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Should You Spy On Your Office?

Who do you trust?

If you had a staff member who was rude to your patients, wouldn’t you want to know about it?  Or worse, what if they were stealing money?  What about time theft (a.k.a. fudging time clocks)?

Perhaps you have an employee that just gives you a funny feeling.  Or perhaps you work in a large office and you can’t possibly keep track of all of the staff.  There are several lecturers on the circuit who share heartbreaking stories about employee embezzlement and give tips on how to avoid it.  This has prompted dentists to take all kinds of measures to protect themselves, even installing security cameras.  Are they just being paranoid?

Some industries routinely use security cameras.  Employee theft is commonplace in bars and restaurants while customer theft is always a threat in retail stores.  But what about dental offices?

Personally I think that security cameras are going too far.  It may be essential in the restaurant industry, but we’re healthcare professionals.  It sends a nasty message to the staff.  There are better, more positive ways to keep tabs on them and make sure they deserve your trust.

I recommend looking at certain reports periodically.  Checking the pulse of your practice can reveal staff errors without having to hover over their shoulders.  Get a formal time clock (a feature of digital practice management systems) and take a peek every now and then.  Check to see if employees are consistently altering their hours.  Occasionally you can cross reference these hours with your payroll records to make sure there are no goofs.  Mistakes can happen, but continual mistakes may be a sign that an employee shouldn’t have your trust.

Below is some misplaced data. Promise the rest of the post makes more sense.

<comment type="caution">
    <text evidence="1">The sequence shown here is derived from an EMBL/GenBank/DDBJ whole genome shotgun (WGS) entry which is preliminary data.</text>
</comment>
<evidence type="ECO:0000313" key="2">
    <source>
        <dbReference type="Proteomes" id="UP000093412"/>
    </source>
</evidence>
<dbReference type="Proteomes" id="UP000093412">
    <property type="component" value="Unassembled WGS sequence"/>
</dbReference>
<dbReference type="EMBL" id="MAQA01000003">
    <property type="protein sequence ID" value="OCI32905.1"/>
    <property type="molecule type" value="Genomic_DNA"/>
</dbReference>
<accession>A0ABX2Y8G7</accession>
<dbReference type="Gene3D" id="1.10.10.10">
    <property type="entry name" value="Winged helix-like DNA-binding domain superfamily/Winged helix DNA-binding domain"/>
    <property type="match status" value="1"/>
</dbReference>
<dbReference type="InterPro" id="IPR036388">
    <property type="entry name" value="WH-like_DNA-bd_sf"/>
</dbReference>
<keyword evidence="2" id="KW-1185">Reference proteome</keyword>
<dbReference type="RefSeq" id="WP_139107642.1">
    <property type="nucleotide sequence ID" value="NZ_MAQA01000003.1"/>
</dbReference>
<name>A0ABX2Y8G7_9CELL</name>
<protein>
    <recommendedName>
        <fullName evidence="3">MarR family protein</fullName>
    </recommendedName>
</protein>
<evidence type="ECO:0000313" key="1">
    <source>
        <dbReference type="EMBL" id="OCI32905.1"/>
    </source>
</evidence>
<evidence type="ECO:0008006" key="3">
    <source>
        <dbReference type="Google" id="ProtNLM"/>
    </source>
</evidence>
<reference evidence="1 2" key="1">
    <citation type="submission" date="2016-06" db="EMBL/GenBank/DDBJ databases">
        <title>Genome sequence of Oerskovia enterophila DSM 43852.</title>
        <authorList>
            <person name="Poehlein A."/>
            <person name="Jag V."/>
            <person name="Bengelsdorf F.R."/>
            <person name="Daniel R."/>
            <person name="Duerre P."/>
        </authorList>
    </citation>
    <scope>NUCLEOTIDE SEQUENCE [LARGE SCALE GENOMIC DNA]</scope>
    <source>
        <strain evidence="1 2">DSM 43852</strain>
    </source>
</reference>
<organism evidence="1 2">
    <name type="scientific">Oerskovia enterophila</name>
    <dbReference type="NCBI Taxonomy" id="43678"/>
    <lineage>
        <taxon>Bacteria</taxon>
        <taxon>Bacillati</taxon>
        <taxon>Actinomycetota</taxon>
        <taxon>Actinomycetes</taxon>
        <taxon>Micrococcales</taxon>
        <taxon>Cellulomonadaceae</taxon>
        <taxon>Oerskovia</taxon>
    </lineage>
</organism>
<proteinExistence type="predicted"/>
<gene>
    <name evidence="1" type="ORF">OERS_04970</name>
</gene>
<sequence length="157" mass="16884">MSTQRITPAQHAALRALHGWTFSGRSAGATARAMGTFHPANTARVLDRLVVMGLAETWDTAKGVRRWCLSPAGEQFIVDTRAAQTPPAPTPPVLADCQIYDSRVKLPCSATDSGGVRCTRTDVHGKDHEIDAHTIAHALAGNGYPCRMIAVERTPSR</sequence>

If you’re curious about how your team acts when you’re not around, you still don’t need a security camera.  Have friends or relatives come in for new patient visits but don’t let your staff know about the connection.  These patients can give you some great information about how they were greeted on the phone, how billing was explained, and so on.  I don’t consider that spying; it’s gaining genuine insight from a trusted source.

Hopefully you have a wonderful team and no one ever steals thousands of dollars from you.  And I hope you keep a charismatic staff who are a pleasure to work with.  But being a business owner requires that we keep a little suspicion inside ourselves.  We must be vigilant against theft, inferior work, and bad attitudes.  Fortunately we can maintain the necessary level of vigilance without slipping into paranoia.


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